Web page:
This series was notorious for many catalog number gaps especially during late 1986 and the entirety of 1987, which many speculate were titles that were released as LP and cassette during this period. One such title, King Kong Lives was actually produced by the label but acquired by MCA Records in late 1986 as the film was figured to be a big holiday release late that year and was released through them instead.[20] Some titles that were released theatrically during this period, did receive a CD counterpart to go along with the LP and cassette formats (i.e. Aliens, The Fly, Link, Enemy Mine, etc.) and others would either slated to be released as a CD and were cancelled would be reissued later on by the label through the Varèse Sarabande Club or in some cases as part of the regular catalog (i.e. Vamp, Firewalker, 52 Pick-Up,[21] F/X, etc.).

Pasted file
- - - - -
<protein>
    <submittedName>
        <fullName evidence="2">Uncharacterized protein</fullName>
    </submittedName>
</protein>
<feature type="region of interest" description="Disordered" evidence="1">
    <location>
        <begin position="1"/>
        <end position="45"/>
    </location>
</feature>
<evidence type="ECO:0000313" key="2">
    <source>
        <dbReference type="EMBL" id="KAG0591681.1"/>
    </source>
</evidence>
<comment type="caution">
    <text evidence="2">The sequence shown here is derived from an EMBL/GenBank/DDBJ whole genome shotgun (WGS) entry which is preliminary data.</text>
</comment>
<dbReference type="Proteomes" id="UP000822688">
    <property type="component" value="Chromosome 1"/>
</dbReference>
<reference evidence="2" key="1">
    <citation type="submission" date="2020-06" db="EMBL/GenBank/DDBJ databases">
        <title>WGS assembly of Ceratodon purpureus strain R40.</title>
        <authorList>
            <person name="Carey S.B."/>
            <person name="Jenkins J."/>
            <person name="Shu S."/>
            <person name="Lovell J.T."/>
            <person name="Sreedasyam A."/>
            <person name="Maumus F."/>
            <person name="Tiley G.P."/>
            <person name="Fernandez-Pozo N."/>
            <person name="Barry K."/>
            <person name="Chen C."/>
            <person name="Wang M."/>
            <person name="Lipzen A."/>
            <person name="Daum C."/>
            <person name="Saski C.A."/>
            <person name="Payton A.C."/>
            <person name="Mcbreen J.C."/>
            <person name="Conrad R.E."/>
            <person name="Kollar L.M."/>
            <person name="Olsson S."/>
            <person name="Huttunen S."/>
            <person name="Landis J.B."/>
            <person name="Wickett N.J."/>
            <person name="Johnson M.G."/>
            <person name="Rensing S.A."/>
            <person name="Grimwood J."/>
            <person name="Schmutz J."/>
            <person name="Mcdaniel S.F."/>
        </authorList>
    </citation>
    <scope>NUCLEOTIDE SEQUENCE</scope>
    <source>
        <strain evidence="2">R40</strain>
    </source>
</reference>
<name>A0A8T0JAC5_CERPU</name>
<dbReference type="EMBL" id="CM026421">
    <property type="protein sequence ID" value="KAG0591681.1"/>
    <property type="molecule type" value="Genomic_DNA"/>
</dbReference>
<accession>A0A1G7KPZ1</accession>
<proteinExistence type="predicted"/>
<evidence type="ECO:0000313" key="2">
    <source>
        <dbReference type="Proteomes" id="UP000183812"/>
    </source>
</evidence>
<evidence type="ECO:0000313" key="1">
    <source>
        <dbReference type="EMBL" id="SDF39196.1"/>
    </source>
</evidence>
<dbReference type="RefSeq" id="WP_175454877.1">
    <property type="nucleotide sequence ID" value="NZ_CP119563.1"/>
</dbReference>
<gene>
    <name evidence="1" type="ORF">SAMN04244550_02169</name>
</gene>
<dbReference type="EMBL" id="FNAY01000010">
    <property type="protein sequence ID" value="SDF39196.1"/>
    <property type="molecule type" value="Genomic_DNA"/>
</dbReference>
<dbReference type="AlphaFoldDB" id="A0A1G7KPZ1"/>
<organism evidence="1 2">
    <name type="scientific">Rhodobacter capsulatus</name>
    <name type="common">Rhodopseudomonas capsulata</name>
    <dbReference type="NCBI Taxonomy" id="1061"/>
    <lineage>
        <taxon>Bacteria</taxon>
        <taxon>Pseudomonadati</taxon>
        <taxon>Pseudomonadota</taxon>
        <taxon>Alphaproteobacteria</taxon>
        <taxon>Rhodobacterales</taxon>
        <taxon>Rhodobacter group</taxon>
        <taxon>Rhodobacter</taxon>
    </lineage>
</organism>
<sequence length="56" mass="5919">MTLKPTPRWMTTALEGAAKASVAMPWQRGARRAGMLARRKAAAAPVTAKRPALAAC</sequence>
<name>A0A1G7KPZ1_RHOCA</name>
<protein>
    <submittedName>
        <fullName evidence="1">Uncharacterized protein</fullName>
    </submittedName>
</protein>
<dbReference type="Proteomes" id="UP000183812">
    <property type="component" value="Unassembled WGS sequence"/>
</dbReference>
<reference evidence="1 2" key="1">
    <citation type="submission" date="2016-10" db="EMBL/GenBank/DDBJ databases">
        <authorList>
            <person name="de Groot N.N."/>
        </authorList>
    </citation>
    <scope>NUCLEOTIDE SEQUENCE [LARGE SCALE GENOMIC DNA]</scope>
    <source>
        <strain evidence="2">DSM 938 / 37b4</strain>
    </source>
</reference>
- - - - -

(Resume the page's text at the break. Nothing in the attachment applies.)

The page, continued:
Townson with the help of Kraft and Null would go on to start a Limited Edition Club of mail order only releases that would finally come to fruition during the spring of 1989 after being promoted in late 1987 and throughout 1988 after long delays.[22] The club was intended for titles for new or older scores for past films that were released that did not receive a soundtrack release or a score album while the film was released theatrically and would later include many titles from the many gaps in their CD discography decades later. Townson's label, Masters Film Music, would get the first releases which included reissues which consisted of Obsession, Bernard Herrmann Concert Suites an elaborate four-disc reissue set of the original Decca LPs featuring stunning artwork and was a full-fledged production and Jerry Goldsmith Suites and Themes, the first live concert performance on CD by the famed Oscar winning composer which also featured equally stunning artwork as the other releases by the late Bob Peak. The official club titles started by Kraft and Null would soon be released not long after with Cherry 2000[23] by the late Basil Poledouris, which at one point was the most valuable soundtrack on the market, going for as much as $2500 at a hotly contested auction. Null would leave Varèse in 1993 and start his own label Citadel Records and reissued a lot of Varèse's older out-of-print soundtrack LPs, as well as some of the classical releases he released during his time with the label.